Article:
Last week Mega.co.nz released a Bug Bounty Program. Of course I set out to see if I could find something.
When going through their source code, I started to check if I could inject flashparams into this flash file called downloader.swf to simulate a download. I found a nice tool called JP ActionScript Decompiler that made it possible for me to examine the source code of the SWF-file. I was not able find anything insecure with the file though. However, as I was searching for what flashparams that was being used for this SWF I saw another include that took my attention:
Cool, a SWF getting the filename and saving it into your clipboard. I downloaded the SWF and opened it with ASDec. I immediately saw a ExternalInterface.call inside the constructor:
And behold, it sent the flashparam called “id” directly back to the function clipboardcopyready. I created a local testfile simulating the initiation of the OneClipboard.swf:
Opened up Safari, called this address:
If you’re curious about what could be done with this vulnerability, you should check out our post how to: exploit an XSS.
Anyway, I moved on to Mega’s blog to find where I should report this, a blog entry had recently been written explaining all the different levels of injections that they had, and what had been found during this week, and I noticed this:
So.. Another SWF issue had already been reported, on a SWF called ZeroClipboard.swf, almost the same as the one I found. As my injection still worked, it looked like Mega had replaced their old third-party solution for the clipboard saver with a self-written one, that had the same vulnerability.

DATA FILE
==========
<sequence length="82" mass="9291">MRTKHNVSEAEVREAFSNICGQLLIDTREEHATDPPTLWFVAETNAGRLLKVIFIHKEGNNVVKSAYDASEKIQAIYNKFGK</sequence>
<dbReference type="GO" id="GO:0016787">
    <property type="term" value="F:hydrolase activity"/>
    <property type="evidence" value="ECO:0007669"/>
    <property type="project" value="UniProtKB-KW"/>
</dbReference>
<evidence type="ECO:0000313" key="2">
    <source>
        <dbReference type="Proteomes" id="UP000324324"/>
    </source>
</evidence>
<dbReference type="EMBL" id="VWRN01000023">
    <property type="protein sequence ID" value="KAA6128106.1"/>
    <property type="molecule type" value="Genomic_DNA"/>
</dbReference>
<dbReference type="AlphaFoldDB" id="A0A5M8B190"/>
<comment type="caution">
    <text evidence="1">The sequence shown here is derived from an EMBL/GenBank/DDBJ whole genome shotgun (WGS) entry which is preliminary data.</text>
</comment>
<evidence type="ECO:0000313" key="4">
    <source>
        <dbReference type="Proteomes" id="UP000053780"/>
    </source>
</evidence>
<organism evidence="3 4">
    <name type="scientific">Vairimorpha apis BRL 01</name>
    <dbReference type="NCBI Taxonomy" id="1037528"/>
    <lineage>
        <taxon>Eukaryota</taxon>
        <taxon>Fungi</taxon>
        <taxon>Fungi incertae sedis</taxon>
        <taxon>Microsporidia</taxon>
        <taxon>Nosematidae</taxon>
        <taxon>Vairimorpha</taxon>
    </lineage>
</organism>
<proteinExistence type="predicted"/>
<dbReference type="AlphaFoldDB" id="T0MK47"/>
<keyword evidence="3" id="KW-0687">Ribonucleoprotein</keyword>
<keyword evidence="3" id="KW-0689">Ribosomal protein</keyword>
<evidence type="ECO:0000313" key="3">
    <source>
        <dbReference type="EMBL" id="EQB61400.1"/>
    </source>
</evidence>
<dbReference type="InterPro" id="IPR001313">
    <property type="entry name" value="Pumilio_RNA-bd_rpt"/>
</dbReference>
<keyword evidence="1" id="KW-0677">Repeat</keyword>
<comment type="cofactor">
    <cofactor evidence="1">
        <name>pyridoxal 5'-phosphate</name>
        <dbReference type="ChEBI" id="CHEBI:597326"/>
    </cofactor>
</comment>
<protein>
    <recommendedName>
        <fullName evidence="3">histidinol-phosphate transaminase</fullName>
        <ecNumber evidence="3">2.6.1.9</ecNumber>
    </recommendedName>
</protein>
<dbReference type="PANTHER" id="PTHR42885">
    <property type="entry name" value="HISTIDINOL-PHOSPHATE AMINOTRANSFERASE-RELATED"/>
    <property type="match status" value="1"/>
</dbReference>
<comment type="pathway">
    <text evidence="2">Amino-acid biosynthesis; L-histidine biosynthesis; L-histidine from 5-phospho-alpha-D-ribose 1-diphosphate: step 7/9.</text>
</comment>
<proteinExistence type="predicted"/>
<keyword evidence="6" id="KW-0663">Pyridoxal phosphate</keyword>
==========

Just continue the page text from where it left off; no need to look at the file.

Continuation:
At 10:16 PM GMT+1 I sent the report to mega.
Then I moved on to try the vulnerability on other browsers. Suddenly it stopped working, so I went back to Safari and tried it. It didn’t work anymore. The file was removed. So I sent Mega another email to Mega 10:53 telling them that the vulnerability was gone. 5 minutes later I got this:
Nice, Mega fixed it in just 35 minutes! That was the fastest fix I have ever seen and a really nice bounty for my findings. Later that night they also replaced the SWF with a fixed one, removing the id being sent back over to the JS-function. Quite impressive I must say.
Two days later, after some buzz around Mega’s Bug Bounty Program and after Adam Crouchley made an interview with me, Kim actually wrote to me on Twitter:
What can I say. Well done to you aswell, Kim.
Written by Frans Rosén